The Wizard of Calvert Marine Museum

       “Pay no attention to the man behind the curtain,” said the man behind the curtain to Dorothy and her friends as the Wizard’s true identity came to light. Though we discovered he was simply an ordinary man, his wonderful skills dazzled the onlookers as he enlightened, encouraged, educated and invited us all to find our way home.

        Calvert Marine Museum may not be Emerald City, but it is the place to become enlightened, encouraged and educated about life here in our Maryland home. Artistic wiz Tim Scheirer is behind the curtain (and up on the ladder) helping to create a myriad of marvelously wonderful exhibits that tell the story of life here from pre-historic times to the present.

       “I get to play,” Scheirer says with a wry smile. “I get to pick the brains of an incredibly talented staff of experts in paleontology, estuarial biology and maritime history, then create the visuals that tell the stories. Back in high school, I never would have dreamed I’d have a career in art. I had only hoped to graduate.”

       At 70, Scheirer looks 50 but moves like he’s 102. An auto accident in 1987 shattered his pelvis. It slowed him down, but it doesn’t stop him from doing the things he loves.

       “I’ve always had my hands in one art medium or another,” he says. “I pick things up pretty quickly.”

      Whether it’s hand crafting a stunning steel eagle sculpture for a Pennsylvania courthouse or building free-form rocks and trees from concrete and rebar for a Boston zoo, he can handle it. His artistic toolbox includes airbrush painting, silk-screening, illustrating, graphic design, drafting, rebuilding cars and motorcycles and his specialty, mural painting.

      “It’s been a wild ride,” he says. “I haven’t met anyone else who can say they slipped on blue jeans to travel down a dark alley in the early morning hours to meet with a biker club to restore a vintage hog, then cap the day off wearing a tux for an exhibit installation ceremony up in an Inner Harbor penthouse.”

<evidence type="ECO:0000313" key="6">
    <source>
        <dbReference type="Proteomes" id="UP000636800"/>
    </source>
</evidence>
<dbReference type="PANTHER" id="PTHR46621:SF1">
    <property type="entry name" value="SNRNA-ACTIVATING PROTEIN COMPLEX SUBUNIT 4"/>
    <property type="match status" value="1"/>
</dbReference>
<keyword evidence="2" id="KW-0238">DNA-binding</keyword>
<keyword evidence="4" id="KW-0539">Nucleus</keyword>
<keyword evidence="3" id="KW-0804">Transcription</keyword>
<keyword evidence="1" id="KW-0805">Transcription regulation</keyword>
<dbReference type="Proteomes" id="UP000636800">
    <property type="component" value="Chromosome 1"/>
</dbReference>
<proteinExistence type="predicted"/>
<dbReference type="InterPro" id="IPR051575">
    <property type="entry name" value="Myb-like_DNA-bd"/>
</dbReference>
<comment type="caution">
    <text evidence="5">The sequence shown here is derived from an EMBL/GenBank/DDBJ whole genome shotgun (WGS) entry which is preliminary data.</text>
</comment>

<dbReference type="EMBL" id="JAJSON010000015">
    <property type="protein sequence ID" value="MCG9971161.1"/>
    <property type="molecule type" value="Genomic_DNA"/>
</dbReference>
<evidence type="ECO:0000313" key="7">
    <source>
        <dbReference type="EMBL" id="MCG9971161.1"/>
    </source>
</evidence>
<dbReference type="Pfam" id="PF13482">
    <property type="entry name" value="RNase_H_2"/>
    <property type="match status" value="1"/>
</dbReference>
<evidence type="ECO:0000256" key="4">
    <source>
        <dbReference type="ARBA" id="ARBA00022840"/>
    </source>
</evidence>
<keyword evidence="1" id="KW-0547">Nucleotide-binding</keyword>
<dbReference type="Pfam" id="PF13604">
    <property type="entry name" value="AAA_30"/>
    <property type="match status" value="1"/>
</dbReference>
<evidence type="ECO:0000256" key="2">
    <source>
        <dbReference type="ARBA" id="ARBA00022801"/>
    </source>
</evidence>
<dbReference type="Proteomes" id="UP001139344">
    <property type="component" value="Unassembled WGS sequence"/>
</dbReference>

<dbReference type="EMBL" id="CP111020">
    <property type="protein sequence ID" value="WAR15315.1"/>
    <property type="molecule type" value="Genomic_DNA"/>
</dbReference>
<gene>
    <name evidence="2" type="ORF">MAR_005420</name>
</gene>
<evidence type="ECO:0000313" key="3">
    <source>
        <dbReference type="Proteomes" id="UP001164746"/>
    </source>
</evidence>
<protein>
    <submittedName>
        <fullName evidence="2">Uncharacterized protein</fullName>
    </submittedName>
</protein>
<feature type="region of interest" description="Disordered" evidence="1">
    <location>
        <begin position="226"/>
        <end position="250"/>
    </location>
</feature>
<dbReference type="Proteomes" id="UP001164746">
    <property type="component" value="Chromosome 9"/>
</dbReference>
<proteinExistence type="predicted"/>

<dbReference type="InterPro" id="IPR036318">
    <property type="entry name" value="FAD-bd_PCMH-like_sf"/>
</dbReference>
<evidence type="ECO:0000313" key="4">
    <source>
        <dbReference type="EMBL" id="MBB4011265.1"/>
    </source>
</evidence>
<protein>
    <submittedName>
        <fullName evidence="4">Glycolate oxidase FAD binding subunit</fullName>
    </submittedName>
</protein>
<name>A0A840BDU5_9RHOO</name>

Scheirer’s wild ride began when he enlisted in the Navy in 1968, smack dab in the middle of the Vietnam War. 

       “It seemed like a good idea at the time,” he laughs. “I thought I was out of options.”

       The Navy tested him and found he had an aptitude for drafting and illustrating. He designed training aids for pilots and eventually received a high security clearance to create daily visual operational reports for senior brass.

        After military service, he heard about a school back home in Pennsylvania called the York Academy of Arts. It was a small private school designed and taught by veterans to produce functioning artists. They studied everything.

       “It was a great three-year program,” Scheirer says. “All of the instructors had worked as layout artists for production studios. We were given opportunities to work in every medium.”

       From there he earned a fine arts degree from Kutztown State Univer­sity. Then came the auto accident. With time on his hands while recuperating, he tinkered around rebuilding cars; metal work became another talent.

       Eventually his work was noticed and he was recruited for several historic restoration projects in Pennsylvania and New Jersey. Then he was invited to work on St. Mary’s City Historic Park. That’s when he learned of the Calvert Marine Museum, and in 1999 he began another career painting murals.

        “I applied a year before and didn’t get the job,” he says. “But someone left and they called me back. I’ve been here ever since.”

        You’ll see his work everywhere in the museum. He has a gift for interpreting the scientific data and converting it into artistic masterpieces that transport the viewer back to the beginnings of time. He also hides his signature in each piece he makes.

        You might recognize the faces gazing out at the Bay in the new Maritime History mural. Many local people are pictured, each special to the staff. One uses a wheelchair after a paralyzing accident. Scheirer added him to the throng with delight.

       “He couldn’t do much physically, but he would regularly visit the museum with his wife and daughter,” Scheirer says, “because it was a beautiful place and it had access for his chair. His daughter loved the visits and the memories of being with her father. Now she comes to visit with her daughter. That kind of stuff gets me.”